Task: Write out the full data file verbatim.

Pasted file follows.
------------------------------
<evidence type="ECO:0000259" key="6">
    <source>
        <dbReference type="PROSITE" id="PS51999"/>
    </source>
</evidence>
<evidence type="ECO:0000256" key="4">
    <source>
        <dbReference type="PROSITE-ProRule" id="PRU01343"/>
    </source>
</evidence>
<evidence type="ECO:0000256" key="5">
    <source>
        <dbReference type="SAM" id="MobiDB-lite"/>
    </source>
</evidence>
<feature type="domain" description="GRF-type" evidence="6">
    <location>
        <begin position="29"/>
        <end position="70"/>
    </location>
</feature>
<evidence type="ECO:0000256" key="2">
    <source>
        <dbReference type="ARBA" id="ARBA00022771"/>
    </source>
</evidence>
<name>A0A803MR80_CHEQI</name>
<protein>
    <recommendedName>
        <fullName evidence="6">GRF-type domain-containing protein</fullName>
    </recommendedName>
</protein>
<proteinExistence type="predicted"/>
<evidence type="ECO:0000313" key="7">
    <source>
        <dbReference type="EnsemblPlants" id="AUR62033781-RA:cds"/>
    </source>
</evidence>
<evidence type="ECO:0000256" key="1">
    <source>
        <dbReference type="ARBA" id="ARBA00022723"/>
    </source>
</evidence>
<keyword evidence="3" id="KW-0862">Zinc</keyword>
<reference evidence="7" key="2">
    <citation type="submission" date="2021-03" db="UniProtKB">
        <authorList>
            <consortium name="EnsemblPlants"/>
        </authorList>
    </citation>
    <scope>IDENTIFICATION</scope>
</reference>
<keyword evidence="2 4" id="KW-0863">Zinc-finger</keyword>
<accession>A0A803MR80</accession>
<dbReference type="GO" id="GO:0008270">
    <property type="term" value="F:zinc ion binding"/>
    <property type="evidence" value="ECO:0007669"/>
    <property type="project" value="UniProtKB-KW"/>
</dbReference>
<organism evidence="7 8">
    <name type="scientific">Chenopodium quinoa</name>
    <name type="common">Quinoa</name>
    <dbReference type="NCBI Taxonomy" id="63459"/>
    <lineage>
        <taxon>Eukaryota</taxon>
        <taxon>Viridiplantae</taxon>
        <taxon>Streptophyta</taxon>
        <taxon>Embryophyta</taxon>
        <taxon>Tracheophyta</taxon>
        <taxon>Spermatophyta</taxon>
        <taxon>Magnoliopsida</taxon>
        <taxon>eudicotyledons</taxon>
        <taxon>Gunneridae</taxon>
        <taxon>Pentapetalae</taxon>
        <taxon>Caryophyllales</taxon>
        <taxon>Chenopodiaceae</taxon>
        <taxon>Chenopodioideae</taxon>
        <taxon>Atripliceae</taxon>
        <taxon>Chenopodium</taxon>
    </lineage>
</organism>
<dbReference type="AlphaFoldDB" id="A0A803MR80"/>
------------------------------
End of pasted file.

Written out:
<evidence type="ECO:0000259" key="6">
    <source>
        <dbReference type="PROSITE" id="PS51999"/>
    </source>
</evidence>
<evidence type="ECO:0000256" key="4">
    <source>
        <dbReference type="PROSITE-ProRule" id="PRU01343"/>
    </source>
</evidence>
<evidence type="ECO:0000256" key="5">
    <source>
        <dbReference type="SAM" id="MobiDB-lite"/>
    </source>
</evidence>
<feature type="domain" description="GRF-type" evidence="6">
    <location>
        <begin position="29"/>
        <end position="70"/>
    </location>
</feature>
<evidence type="ECO:0000256" key="2">
    <source>
        <dbReference type="ARBA" id="ARBA00022771"/>
    </source>
</evidence>
<name>A0A803MR80_CHEQI</name>
<protein>
    <recommendedName>
        <fullName evidence="6">GRF-type domain-containing protein</fullName>
    </recommendedName>
</protein>
<proteinExistence type="predicted"/>
<evidence type="ECO:0000313" key="7">
    <source>
        <dbReference type="EnsemblPlants" id="AUR62033781-RA:cds"/>
    </source>
</evidence>
<evidence type="ECO:0000256" key="1">
    <source>
        <dbReference type="ARBA" id="ARBA00022723"/>
    </source>
</evidence>
<keyword evidence="3" id="KW-0862">Zinc</keyword>
<reference evidence="7" key="2">
    <citation type="submission" date="2021-03" db="UniProtKB">
        <authorList>
            <consortium name="EnsemblPlants"/>
        </authorList>
    </citation>
    <scope>IDENTIFICATION</scope>
</reference>
<keyword evidence="2 4" id="KW-0863">Zinc-finger</keyword>
<accession>A0A803MR80</accession>
<dbReference type="GO" id="GO:0008270">
    <property type="term" value="F:zinc ion binding"/>
    <property type="evidence" value="ECO:0007669"/>
    <property type="project" value="UniProtKB-KW"/>
</dbReference>
<organism evidence="7 8">
    <name type="scientific">Chenopodium quinoa</name>
    <name type="common">Quinoa</name>
    <dbReference type="NCBI Taxonomy" id="63459"/>
    <lineage>
        <taxon>Eukaryota</taxon>
        <taxon>Viridiplantae</taxon>
        <taxon>Streptophyta</taxon>
        <taxon>Embryophyta</taxon>
        <taxon>Tracheophyta</taxon>
        <taxon>Spermatophyta</taxon>
        <taxon>Magnoliopsida</taxon>
        <taxon>eudicotyledons</taxon>
        <taxon>Gunneridae</taxon>
        <taxon>Pentapetalae</taxon>
        <taxon>Caryophyllales</taxon>
        <taxon>Chenopodiaceae</taxon>
        <taxon>Chenopodioideae</taxon>
        <taxon>Atripliceae</taxon>
        <taxon>Chenopodium</taxon>
    </lineage>
</organism>
<dbReference type="AlphaFoldDB" id="A0A803MR80"/>